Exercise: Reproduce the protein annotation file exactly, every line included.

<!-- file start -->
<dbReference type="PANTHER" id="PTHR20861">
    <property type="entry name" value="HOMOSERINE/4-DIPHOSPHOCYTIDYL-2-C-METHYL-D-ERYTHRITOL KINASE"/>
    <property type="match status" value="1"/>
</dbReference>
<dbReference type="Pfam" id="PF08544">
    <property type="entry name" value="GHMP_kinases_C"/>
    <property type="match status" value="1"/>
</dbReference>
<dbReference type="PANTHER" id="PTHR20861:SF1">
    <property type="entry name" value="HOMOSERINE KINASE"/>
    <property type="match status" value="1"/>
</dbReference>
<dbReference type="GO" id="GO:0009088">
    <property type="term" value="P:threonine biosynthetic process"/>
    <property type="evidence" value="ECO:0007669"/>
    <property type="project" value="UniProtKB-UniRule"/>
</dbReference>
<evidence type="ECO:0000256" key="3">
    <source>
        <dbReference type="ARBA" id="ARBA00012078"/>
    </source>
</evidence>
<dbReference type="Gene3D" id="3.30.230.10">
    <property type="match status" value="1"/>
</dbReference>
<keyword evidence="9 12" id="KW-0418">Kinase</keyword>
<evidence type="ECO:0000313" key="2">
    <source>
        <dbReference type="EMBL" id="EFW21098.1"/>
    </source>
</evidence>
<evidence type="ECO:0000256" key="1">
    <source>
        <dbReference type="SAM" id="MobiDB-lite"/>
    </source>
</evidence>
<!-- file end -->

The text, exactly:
<dbReference type="PANTHER" id="PTHR20861">
    <property type="entry name" value="HOMOSERINE/4-DIPHOSPHOCYTIDYL-2-C-METHYL-D-ERYTHRITOL KINASE"/>
    <property type="match status" value="1"/>
</dbReference>
<dbReference type="Pfam" id="PF08544">
    <property type="entry name" value="GHMP_kinases_C"/>
    <property type="match status" value="1"/>
</dbReference>
<dbReference type="PANTHER" id="PTHR20861:SF1">
    <property type="entry name" value="HOMOSERINE KINASE"/>
    <property type="match status" value="1"/>
</dbReference>
<dbReference type="GO" id="GO:0009088">
    <property type="term" value="P:threonine biosynthetic process"/>
    <property type="evidence" value="ECO:0007669"/>
    <property type="project" value="UniProtKB-UniRule"/>
</dbReference>
<evidence type="ECO:0000256" key="3">
    <source>
        <dbReference type="ARBA" id="ARBA00012078"/>
    </source>
</evidence>
<dbReference type="Gene3D" id="3.30.230.10">
    <property type="match status" value="1"/>
</dbReference>
<keyword evidence="9 12" id="KW-0418">Kinase</keyword>
<evidence type="ECO:0000313" key="2">
    <source>
        <dbReference type="EMBL" id="EFW21098.1"/>
    </source>
</evidence>
<evidence type="ECO:0000256" key="1">
    <source>
        <dbReference type="SAM" id="MobiDB-lite"/>
    </source>
</evidence>